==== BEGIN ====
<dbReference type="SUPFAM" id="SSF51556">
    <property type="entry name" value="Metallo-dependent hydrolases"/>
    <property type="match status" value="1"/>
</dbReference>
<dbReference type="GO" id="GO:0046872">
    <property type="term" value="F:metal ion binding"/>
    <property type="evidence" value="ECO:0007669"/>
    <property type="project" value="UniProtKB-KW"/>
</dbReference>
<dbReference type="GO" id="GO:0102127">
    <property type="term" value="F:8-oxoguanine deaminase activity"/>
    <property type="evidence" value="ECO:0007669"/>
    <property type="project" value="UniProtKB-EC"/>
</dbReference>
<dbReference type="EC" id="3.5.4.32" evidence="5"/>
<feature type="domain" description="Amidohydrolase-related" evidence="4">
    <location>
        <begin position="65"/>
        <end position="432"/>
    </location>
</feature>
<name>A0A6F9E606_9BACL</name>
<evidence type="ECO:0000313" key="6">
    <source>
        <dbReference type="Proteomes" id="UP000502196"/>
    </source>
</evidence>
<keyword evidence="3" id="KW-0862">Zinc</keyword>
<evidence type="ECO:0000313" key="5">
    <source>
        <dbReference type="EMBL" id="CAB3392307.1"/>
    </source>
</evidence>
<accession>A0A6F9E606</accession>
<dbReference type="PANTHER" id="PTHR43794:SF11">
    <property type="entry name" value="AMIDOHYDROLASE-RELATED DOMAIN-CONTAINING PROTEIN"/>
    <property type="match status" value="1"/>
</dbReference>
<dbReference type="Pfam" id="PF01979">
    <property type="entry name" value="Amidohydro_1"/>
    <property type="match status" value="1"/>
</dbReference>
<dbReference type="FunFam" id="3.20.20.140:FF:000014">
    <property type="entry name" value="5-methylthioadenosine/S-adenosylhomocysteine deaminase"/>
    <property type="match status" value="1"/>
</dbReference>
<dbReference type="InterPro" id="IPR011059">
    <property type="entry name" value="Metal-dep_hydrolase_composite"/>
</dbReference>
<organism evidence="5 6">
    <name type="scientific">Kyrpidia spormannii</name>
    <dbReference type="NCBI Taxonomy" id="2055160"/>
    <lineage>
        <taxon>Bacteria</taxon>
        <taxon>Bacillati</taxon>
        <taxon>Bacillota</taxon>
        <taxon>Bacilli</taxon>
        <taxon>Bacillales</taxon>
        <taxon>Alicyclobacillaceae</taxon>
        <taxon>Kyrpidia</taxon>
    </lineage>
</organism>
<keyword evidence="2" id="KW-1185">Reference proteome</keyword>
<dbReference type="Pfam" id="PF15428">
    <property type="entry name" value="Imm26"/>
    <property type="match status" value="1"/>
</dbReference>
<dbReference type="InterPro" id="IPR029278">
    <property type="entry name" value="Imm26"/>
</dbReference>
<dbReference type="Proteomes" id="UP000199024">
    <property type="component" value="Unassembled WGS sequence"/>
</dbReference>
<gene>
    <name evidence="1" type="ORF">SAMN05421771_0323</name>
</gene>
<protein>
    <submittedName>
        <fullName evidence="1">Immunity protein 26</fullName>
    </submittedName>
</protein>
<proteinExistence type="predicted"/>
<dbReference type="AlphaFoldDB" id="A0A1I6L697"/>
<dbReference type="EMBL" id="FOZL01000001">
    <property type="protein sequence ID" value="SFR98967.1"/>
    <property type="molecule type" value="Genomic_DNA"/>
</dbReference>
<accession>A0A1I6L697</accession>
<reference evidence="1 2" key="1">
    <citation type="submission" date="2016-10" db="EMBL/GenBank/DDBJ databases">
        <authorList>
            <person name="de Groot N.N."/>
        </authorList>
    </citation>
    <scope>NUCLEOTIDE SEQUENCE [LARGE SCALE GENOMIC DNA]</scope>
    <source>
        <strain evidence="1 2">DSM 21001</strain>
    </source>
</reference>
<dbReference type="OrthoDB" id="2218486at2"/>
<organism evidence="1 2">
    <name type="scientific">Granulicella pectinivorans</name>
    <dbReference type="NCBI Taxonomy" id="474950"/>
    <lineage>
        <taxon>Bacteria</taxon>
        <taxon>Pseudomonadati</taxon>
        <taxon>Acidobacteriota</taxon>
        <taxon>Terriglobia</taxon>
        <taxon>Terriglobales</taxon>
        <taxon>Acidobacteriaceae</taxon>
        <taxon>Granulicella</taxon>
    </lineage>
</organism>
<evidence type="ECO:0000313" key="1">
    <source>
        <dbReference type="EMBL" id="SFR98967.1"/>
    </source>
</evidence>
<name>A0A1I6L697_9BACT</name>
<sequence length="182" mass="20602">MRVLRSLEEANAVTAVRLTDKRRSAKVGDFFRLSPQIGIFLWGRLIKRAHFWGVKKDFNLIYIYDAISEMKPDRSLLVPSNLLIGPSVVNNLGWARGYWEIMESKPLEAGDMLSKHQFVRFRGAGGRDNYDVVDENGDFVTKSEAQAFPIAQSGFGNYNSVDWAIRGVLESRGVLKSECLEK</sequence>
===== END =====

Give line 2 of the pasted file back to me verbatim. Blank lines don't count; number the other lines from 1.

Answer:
    <property type="entry name" value="Metallo-dependent hydrolases"/>